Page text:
The Courier News from Blytheville, Arkansas on November 21, 1930 · Page 4
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November 21, 1930

The Courier News from Blytheville, Arkansas · Page 4

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Blytheville, Arkansas
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Friday, November 21, 1930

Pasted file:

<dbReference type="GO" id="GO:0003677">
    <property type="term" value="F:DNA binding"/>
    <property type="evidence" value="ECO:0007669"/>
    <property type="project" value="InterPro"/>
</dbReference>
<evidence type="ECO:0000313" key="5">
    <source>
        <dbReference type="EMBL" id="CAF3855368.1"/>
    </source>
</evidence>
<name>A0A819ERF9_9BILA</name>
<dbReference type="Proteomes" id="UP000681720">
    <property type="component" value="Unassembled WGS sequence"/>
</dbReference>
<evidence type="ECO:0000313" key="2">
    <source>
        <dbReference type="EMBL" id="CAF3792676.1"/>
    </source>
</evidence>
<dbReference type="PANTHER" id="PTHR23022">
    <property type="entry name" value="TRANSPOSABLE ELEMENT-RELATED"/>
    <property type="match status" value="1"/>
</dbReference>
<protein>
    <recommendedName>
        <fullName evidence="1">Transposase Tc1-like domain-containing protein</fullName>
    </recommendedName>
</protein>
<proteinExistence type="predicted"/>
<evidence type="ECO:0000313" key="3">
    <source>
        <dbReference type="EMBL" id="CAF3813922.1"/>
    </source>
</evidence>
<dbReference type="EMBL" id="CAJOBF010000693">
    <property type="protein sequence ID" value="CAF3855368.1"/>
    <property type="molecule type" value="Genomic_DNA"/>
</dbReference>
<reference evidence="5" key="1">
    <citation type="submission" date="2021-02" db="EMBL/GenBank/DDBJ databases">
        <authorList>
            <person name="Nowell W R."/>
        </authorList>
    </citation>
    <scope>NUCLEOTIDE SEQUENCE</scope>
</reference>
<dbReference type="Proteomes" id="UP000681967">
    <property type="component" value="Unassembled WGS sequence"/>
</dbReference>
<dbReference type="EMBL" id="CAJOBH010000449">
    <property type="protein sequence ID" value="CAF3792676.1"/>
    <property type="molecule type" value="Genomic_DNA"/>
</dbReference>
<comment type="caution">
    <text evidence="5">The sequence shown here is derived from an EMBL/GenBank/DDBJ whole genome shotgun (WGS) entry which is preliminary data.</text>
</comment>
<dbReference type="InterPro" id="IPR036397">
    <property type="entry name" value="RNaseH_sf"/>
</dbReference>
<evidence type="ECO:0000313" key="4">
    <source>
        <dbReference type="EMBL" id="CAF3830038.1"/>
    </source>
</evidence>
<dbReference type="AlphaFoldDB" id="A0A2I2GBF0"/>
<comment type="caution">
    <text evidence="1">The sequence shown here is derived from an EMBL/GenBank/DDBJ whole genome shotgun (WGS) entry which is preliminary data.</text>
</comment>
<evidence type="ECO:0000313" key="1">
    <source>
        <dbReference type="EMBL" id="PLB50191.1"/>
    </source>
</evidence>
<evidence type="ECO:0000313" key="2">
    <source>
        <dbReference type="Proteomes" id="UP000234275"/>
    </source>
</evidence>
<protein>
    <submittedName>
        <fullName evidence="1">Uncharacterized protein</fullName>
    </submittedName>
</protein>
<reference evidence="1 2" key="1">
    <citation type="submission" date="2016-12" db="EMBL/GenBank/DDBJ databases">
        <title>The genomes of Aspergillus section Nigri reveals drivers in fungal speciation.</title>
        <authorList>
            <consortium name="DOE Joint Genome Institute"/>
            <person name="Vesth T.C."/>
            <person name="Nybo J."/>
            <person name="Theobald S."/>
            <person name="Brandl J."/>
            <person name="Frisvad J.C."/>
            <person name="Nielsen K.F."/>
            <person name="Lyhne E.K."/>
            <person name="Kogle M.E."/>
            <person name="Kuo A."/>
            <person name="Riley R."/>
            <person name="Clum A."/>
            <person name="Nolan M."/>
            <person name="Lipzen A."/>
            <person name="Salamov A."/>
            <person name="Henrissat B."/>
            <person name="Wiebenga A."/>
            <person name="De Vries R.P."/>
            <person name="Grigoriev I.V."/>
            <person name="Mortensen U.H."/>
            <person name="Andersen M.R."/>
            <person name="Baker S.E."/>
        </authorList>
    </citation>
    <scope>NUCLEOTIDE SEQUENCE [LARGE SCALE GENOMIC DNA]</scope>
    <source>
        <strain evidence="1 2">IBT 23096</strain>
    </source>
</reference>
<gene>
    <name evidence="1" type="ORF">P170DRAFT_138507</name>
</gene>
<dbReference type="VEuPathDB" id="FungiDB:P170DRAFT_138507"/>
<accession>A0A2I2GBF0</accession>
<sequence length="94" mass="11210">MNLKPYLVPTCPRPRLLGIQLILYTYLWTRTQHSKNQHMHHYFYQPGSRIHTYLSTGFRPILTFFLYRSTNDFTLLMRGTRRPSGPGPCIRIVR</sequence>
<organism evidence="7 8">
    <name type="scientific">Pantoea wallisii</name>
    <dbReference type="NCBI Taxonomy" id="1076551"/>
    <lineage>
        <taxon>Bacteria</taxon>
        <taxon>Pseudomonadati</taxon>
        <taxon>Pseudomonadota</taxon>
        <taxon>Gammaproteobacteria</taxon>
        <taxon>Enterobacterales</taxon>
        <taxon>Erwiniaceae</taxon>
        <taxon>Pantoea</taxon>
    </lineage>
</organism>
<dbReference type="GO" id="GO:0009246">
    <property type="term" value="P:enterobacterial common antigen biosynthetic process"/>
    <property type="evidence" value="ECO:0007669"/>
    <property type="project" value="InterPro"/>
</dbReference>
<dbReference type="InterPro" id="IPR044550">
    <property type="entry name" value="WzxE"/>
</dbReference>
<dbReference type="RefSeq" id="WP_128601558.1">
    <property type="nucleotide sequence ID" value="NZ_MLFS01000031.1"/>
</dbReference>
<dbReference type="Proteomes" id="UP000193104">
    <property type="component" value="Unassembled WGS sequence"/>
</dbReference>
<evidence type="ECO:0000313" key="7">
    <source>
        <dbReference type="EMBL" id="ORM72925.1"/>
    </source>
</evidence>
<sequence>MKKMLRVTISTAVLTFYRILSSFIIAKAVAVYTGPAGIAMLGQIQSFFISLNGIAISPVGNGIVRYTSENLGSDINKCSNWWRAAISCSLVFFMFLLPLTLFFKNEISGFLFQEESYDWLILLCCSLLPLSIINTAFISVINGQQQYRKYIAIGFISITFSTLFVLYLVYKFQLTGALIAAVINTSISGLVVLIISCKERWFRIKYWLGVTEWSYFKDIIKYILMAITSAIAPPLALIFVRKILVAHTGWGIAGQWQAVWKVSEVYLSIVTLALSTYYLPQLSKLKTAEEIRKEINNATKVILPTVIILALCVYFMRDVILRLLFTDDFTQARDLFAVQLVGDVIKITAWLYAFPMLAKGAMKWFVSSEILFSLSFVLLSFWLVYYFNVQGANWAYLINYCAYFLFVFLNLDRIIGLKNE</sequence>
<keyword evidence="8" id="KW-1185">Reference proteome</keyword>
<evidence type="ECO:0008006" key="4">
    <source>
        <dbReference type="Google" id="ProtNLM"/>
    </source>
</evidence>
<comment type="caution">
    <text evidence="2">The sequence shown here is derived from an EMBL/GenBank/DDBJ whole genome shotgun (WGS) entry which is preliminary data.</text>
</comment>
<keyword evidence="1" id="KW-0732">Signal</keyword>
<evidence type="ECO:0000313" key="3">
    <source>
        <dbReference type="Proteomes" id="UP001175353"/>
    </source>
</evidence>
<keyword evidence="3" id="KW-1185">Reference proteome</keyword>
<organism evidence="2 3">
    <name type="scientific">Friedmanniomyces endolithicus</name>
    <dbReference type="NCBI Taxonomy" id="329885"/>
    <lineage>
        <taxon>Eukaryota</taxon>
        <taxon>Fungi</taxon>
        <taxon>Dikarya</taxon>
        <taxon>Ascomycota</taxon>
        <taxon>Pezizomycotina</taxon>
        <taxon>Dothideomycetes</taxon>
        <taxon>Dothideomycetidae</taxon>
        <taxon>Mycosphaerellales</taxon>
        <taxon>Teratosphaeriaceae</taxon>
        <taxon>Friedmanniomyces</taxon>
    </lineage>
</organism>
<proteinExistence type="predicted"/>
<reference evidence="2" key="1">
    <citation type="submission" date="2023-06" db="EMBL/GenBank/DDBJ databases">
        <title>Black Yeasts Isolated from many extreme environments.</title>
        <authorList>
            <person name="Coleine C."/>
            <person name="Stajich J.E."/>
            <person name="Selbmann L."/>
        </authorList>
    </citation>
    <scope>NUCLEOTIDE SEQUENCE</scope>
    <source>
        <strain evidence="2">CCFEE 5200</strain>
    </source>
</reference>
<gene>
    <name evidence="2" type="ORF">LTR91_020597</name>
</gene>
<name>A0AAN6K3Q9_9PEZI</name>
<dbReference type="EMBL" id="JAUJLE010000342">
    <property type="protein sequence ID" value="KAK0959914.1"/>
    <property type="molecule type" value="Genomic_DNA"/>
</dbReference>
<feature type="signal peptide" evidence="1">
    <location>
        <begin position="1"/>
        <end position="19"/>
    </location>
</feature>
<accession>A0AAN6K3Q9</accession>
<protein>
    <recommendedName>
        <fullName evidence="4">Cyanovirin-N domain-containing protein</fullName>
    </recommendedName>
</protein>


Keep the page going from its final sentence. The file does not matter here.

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KLYTHEVlLLE, (ARK.) COURIER.NEWS Broadway Gr?n$ (M Man of Theatre .Started Career as Boy Playwright. .' ' By GILBEET SWAN ' NEVSenritt Writer NEW YORK.—In his museum- •ulte »nere he has squandered a fortune or two oil the rare treasures of the'world, David Belasco lies seriously ill. For years it had been his pronounced desire to "die In the harness," So, wherr upon the very eve of a new production, word wenl across the land that the "old nias- £8" was stricken, liie Broadway folk commented that h« had taken a nighty task upon his hands when, at;the age 01.76, he had chosen personally 'to produce three plays. Belasco,-who v h»s dramatized everything; on .the, earth below and !n the skies above, has persistently refused to bow to Time.. He dramatized'.himself and tho p?o-' pie who surrounded him; .a.'dezen performers have been built to slnr- dom because, upon their Introduc- . tion,;thfey/did.something .that ap- •pealed to-lils sense.61 .the'dramat- ic; lie dramatized his surroundings and his very attire. Mad* Own Romance : He substituted romance for al' ''most everything else, He wrote ro- ; , ; iianpe.lntq everylhlng he did. He long has been a disciple ot hard •'rework'and application. Ho has her lieved that romance Injected Into .•'.'• work or play was the true fountain of youth—and so, In mlrid, Belasco ..• : .i»ver: grew old. He would never dUcuss the mailer of passing years. i • -On a" recent birthday, he Ulked '.-. chiefly ot things he would do five ; or ten .years later. • . And so the world came to know .:• ; two-Belascos—thai Is, a part of .' the world-couldn't quite make him 1 out and.'dismissed him as a grand .old .pretehder; another part of :; the world, which knew him better, was .Convinced that he meant It. Belasco had made a world to. suit himself., Belasco was the best character 'he would ever conceive. Few humans, In or out of the theater, have gone to. greater • . lengtjis-to avoid'reality.; And yel, by some' : paradox of nature, few hare been more practical where reality.'was concerned. Belasco ap- . piled -to. his workaday routine, a •'-' . discipline"'possibleto but .a small number; of men' of \ his years, ' : He';c6uld • be"-expected to appear "•. at" his office atXHUY9 io'elock, wheth: j" ; er"or not'>he-had -a play. In mind. •'• -: .6therwlae':-';the- "old, massa" would "•".'." read new ; piays by the hour or. in• terylew n£w players. His office contains one of the most incredible card-index systems to be found in . any showshop. Here are the names - of : thousands ot performers. Eacii ,1s carefully tabulated—with age, 1 •'•«!»; lyp»"and a:dozen.other bits i"-of. informatlori. Most of. this lias been self-obtained. Accompanied by •a 'secretary, Belasco drifted from one to'another, sizing lip eachplay- . cr.. la. '• whispers he dictated to his - ; assistant—rounding up .the merils and : capacities and types of the performer. When castbg for a show, he heed but check on.his cards.; .•'.'.• .•' Owned v*rt Tre*»ores His offlces, over his theater, have become; Broadway legends—a series of; extravagant , ttage sels, hung •srtth'costly curtains, fttUd out with •.the furniture of a dozen periods ' decorated with rare sculpture and . furniture, carpeted with rich rugs . His collection of jade, kept there ."' •' and started for his daughter, Is . rated : as one ot J thc most valuable in-,the world. , One luxury the theater dean has allowed himself for years—a siesta or'rub down at.4 o'clock.in the afternoon. Then he would disappear either : for a nap or a massage. His . workroom has been an isolated country place in the suburbs,' where he kept dozens of slagc sets—where he has played with settings as a child would amuse himself with : new set of blocks. , Many, many things ho'c happened since the lad from San Francisco arrived in "New York some SO years ago to take a small salaried job with the old Union • Square Dramatic company. A mere lad on the Pacific const, he had stepped from-school productions Into such personally written and eonducled affairs as "The Barmaid's Revenge, or Trie Fatal | Corkscrew." Or "The Dying Boy's Last Christmas." Or "Jim Black, the Regulator's Revenge." Or, that classic title. "The Butcher's , - itevenge, or Seven Buckets of Blood." • . He wrote a dozen others—n burlesque' of "East'Lynne" and a. stage version of "Adam and Eve," among them. And stepping from adolescence, he found himself stage manager of the old Baldwin, the \ ^ Metropolitan Opera House and i- other-San Francisco playhouses. '- .In Nevida Goid Rush !'' The "6V«da gold rush came. Ne,, vada rolled In money. Belasco wcnl •'•. to Virginia City, a boom town, and J put on Shakespeare and ".The , School for Scandal" anfl a few mel- • odramas. He went back to San • Francisco and worked under the J. • management of James A. Herne • one of the grand old men of mel- • . odraina—and so It wasj years lat- J; • er to New York, that Home's «. • '.'Hearts of Oak" appeared 'uuder '•- . the proptietorehip of Belasco and ; :' ' Herne. The year was 1880 and 11 i. was the Fifth ' Avenue Theater Such theatrical names as James -. O'Neill, Clara Morris, Rose Cogh- b&i ROM Wood, Fay Templeton < 01,1) MISSION. gTILI, i FUNCTIONS CKNTEli, Ncl). CUP)—one of the oldest "going.concerns"-in Nebraska Is Ihc old Sanlte Indian mission lociitcd In Kriok'county. Ttie mission was establlihe'd In 1870 and Is slill Imparting' Instruction to Inillnn Iwys and girls of Noitli- crn Nebr.iska. • ^ tatcr, suffered, a. broken leg when one of the players collided with him-during a wrlmmj.|e near the sidelines. IN'JUKED WATCHING SCRIMMAGE QUIN'CY, Mass. (UP)—Theques- tlon whether it's more dangerous to play football, or to watch it was raised at a recent scrub yame here. Carlo Chlavaroll, 11, a spcc- FRIDAY, NOVEMBER 21J David Belasco, famous Uicntrlcil, producer standing succcisea and discovered , staged numerous many; stage stars. out- laid Thomas Whlften already had crossed his trail • "Hearts of Oak", by the wny, wns distinguished herself In "Darling of the Gods" and "The Girl of Hie Oolden West." So It lins a. failure. And It was.iii 188^ when!010 great success alter another; Bclasco's New York career officially started. Then he began stalling the dramas ot Broiuon Howard at the Madison . Square Theater— "Young Mrs. Wlnthrop," which ran for 200 nights, was the first. In the'next te;i years, he was associated with the Frohmnns, with William OUlettc, who had dramatized Rider Haggard's "She"; M- Millc's "Lord Cliumley" and "The Charity • Ball," These and others had Introduced him to Henry Miller, Sothcrn, Jier- bort Kelcey, Wilton Lackaye—and a dozen 1 ' other famous ones.- Then came Uie. success of 'The Heart of Maryland" with Leslie Carter and Maurice Barryinore. Of "Zaba,"> also with Mms. Cnrter. Of "Mnie. ButlcrriyVwllh Blanche "Tho Rose of the Ranclio," brliiR- Ing put.-Frances Sturr; "A Grand Arrjiy Man," wllli-Wnrflcld; "The Wanoiis of Virginia" with Charlotte: Walker; "Peter Qrlmm' and, of course, Mary Pickford In "A Good Little Devil." . Most fit them Belasco "finds" . . . . Lcnore Ulrich, Lillian Olsii an entire .."who's who" of otlwrs. And because this has required a most alert ana aiitlvc life—small wonder tliat- Belasco come lo negate" Tinie. And seeing romance born before his eyes ench'working day—small wonder, loo, tliut adopted romance as his own. he found In Madagascar..- It \vtis 30 inches in diameter and 34 inches Bates, ',And just 29 years ago, his long. Jt is sald'to have been 'laid bringing' out of David. jWarfleld as j by an "aeplornls," n «igantic bird a star In "The AueUciriecr.' His favorite, Blanche JBtitcs, soon !of years ago. which' became extinct thousands "If you drink one glass of milk a day now, begin drinking two glasses a day and cut' dmvn ' on sonic other less nourishing food." pasteurized the perfect health food How an Irishman glorified the Irish potato "You Won't Get Bit" EVERY DAY IN THE WEEK' J UST tlic olhcr evening I ran across, this inter csting recipe for 1'otutocs O'Uricu aud tk< -story'of ils origin: "• .. O'Bric'n, so the slory goes, was chef nt Jack's, : rcstatirnnl fainous.for its good fooi!' back in th days when New York was 'small enough that you sonictiincs met a friend ou the' street. And h 'originated Potatoes O'Brien— a favorite dish in hotels everywhere today. '-.'•• If you've thought that Potatoes O'Brien were too. complicated to make at home, you'll \x glad to know how easy they are — aud liow good! Fried in Crisco, a fat so sweet and fresh that it tastes -'good'all'^y itself, potatoes really tastejikctpota-- toes,' ' . ' ' . '--••/ POTATOES O'BRIEN Dice cnli! Iwilctl potatoes. Mix them with clioppcil rawliacon, (Hiion nn<l piiutcnto. Try in Crisco in :i frying pa HAS you would luslirdltron-n potatoes. Stir occasionally until par tlyljroivn over llic l>ollom, double over like an omelet aud serve on the phltcr in omelet shn]>c. The secret of an omelets rise Here's an ntiKlcl llwt 1ms n sucOcss hint wrapiKtl uji m it: It's linnriLcd on top of Die slovc and then' popped inln tlic oven to finish cooking, so Umt Micro's no chance of its falling. And, of course, Hit- tlclicate, fresh-laid flavor of the cg^s is preserved when yuti fry in CriEco — a. cooking (at tbat tastes jjooil just as it comes frbai its nir-UjjhL can. SUCCESS OMELET 5 cggi (separated) I'c^- grains pepper 1 U'.i^Kwn sail . Few gr;iiiis cayenne . G t.ibli^poons tot jvntcr . 1 lnblcs|xxm Crisco Jlc.il cgf yolks imlU lUU-k anil mid salt. |>cppi>r nml cayenne — mnl liol water. Mix well. 1'olcl in lightly. 'tlic sliffly bratcn whites until Ihoro uglily l>lcn<l«l. .Melt Crisco in an iron frying pan or omelet pan. 1'cur in Uic egy mixture anil spread evenly, Cook over a slow Dte, moving the pan occasionally so lis to distribute the l«at evenly. When a delicate brown underneath, pnl in a moderate. oven (:VJO' F.) anil lake 10 or 15 niiinilcs or until lop is firm. Fold and serve on a liol platter. Garnuli with parsley. As a change from plain omelet, just before serving, fold in the omelet, jelly (or hot green vegetables such as jH'as or A1X MrfSUUfMKNTS I.EVKI,. Recipes tcatwl and approved hy, cooking authorities. Oisco is the registered trademark of a shortening manufaetured by 'Hie Procter 8; Gamble Company.,! «,.«- n.r=.r.. Hcnnctl's milk is a nourishing food rich in nil of the food elements which., arc so necessity lo a hc;illhy; vigorous body. KcnncU's milk is (he perfect health food, and should !>>' ail mcnn s he included in your diet. Phone us toil ay fur o;irly morning deliveiv. • • Phone 74 Taste Crisco—then any other shortening. Crisco's sweet, fresh flavor will teil you why things made with Crisco taste so much better. BISCUITS COUK1ES FKIF.D rOODS" In ilt.Mcit airtight enii—ns />•«*'[ tfit mrcft us Jin rf<ty il irax utiutc ; WE DELIVER ANYWHERE IN TOWN EGGS Guaranteed Fresh doz. 27c APPLET*S,S 8 C LEnUCE «* 7? COCOA ",rx,25 c SUGAR Pure Cane. In cloth bags. Limit 10 Ibs. 49c JELLO A " ?'ff I'ORK & REANS ' 3 For or W SOUP 3r «,25 c Fancy. Nice Size. , Floridas doz.ISc SOAP r°-?£ CABBAGE pound SALMON Oh " m c,, 10° GRAPES Fancy Emperors Lb. 5c SODA ONIONS SOAP Sweet Potatoes s 2c PEACHES S' d 10 C 25-Lb. Bag $1.25 COFFEEi' kl ,I'35° APPLES Utah Pinks. Fine iQuaKly i , - Box Fruit ' Lb. 5c MUSTARD SARDINES Can o'tind''' ,5 Golden Ripe Fruit, Ib. 3c OYSTERS N.. i™15 MATCHES PINEAPPLE Small OCC '..- 2 For LtJ /POTATOES Westtffn .Red Triumphs Lb. 2c PRESERVES 'jftC. •I-Lb. Jar. FLOUR JgSjff Asparagus Tips Hillsdale 1-Lh. Sq. C:in RAISINSzi,,. tl ,19 :^ 23 POTTED MEAT 4 C SAUSAGE Pure Pork Lb. 14c SAUSAGE Yi ^r y GRAPEFRUIT^: APPLES C 7S 10 C Choice Tender Quality Beef lb.17 NECK BONES ,. b 5° SPARE RIBS u.m ( KRAUT Full Cream ! PoS k 5° I Lb. 18c SALT MEAT J A jg PIG FEET j BACON ' S1 ;,i d ; ^ c Fancy Chuck Baliy Beef Ib. 14c